John Hayward Posted: 24 November 2010
Yesterday Ofsted informed us that too much teaching 'is dull and uninspiring and this makes it harder for pupils to learn,' and that teaching is 'a big factor in poor behaviour as well as uneven exam results ... Too many schools tolerate pockets of poor teaching alongside good practice.'
Today's education white paper, The Importance Of Teaching, promises to equip, support and free teachers to teach. A broader focus in schools that encourages all students to study English, Maths, a science, a foreign language, and a humanities subject, and that restores attention to basic skills such as spelling, grammar and punctuation has to be welcome. However, in other areas, some of what the paper proposes appears to be a step back.
In recent years, school performance has been assessed using a broad range of criteria, including the need to promote community cohesion, pupil well-being and children's spiritual, moral, social and cultural development. In future inspectors will be instructed to judge schools according to just four key criteria: teaching standards, leadership, pupil behaviour and attainment.
Yet, this appears to treat schools as isolated institutions, rather than as ones at the heart of our communities. Contrary to what the Secretary of State for Education has stated, the principal purpose of schools is not just improving teaching and learning or 'giving every child access to the best possible teaching.' It is, in the words of the US Education Secretary, about giving 'every child the chance to fulfil their tremendous academic and social potential, regardless of their social-economic status' (emphasis added).
'Social potential' means so much more than just 'pupil behaviour'. The best education involves families and the local community as closely as possible and enables individuals to find their place in and contribute to wider society, using their gifts and resources responsibly. If the 'Big Society' project is to mean anything, then it must mean that the culture outside schools needs to be changed, not just that inside the school gate. Michael Gove writes, 'Our schools should be engines of social mobility, helping children to overcome the accidents of birth and background to achieve much more than they may ever have imagined.' In truth, this will only happen if they first become engines of social transformation, but this will not happen if they are simply held to account for academic achievement and behaviour inside the school.
As we observed two and a half years ago, if we accept that schooling should help prepare people and communities for life, then it is surely not unreasonable to use what happens to pupils outside of and after they leave school – including quantifiable measures such as time spent in community service, teenage pregnancy rates, drug problems, and criminal records – as a measure of each school's success. After all, this is all that the best schools are already doing when they proudly announce how many of their pupils have been accepted by the best universities or gone on to the best jobs – and what Gove is implicitly acknowledging when he complains that out of 80,000 children eligible for free school meals, last year just 40 made it to Oxbridge. The point is, though, Oxbridge is but one tiny indicator, not the be-all and end-all of life and education.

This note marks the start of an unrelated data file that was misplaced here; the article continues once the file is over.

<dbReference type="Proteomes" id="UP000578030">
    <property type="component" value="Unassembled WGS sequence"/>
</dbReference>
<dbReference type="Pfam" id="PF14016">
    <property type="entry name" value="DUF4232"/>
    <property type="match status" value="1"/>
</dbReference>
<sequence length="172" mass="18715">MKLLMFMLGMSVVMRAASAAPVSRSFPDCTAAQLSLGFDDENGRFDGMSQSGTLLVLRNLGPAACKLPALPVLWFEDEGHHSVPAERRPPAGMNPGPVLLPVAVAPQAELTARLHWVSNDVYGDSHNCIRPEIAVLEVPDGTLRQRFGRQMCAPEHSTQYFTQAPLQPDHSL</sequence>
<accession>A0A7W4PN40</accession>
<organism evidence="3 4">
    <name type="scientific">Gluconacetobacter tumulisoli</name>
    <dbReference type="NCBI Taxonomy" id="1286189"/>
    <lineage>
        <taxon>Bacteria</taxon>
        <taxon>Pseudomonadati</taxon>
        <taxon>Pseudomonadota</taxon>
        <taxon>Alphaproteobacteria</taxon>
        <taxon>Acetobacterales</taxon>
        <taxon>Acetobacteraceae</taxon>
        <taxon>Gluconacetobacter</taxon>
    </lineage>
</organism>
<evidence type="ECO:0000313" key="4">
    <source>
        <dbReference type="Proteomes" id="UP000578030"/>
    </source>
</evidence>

Gove begins the education white paper by declaring, 'Throughout history, most individuals have been the victims of forces beyond their control … But education provides a route to liberation from these imposed constraints.' However, if all the cultural forces outside of the school environment continue fostering self-centred, consumeristic attitudes, then education will not free children to fulfil their academic and social potential. Instead, alongside any educational values, it will simply be about offsetting some of the damage caused by the messages they constantly receive from outside the school gates, even if new statutory guidance is to 'extend head teachers’ powers to punish school pupils who misbehave on their way to or from school.' (p.35) Only when we have a clear picture of the kind of society we want to live in will we be able to formulate a clear idea of the kind of life and engagement with that society for which school should be preparing children.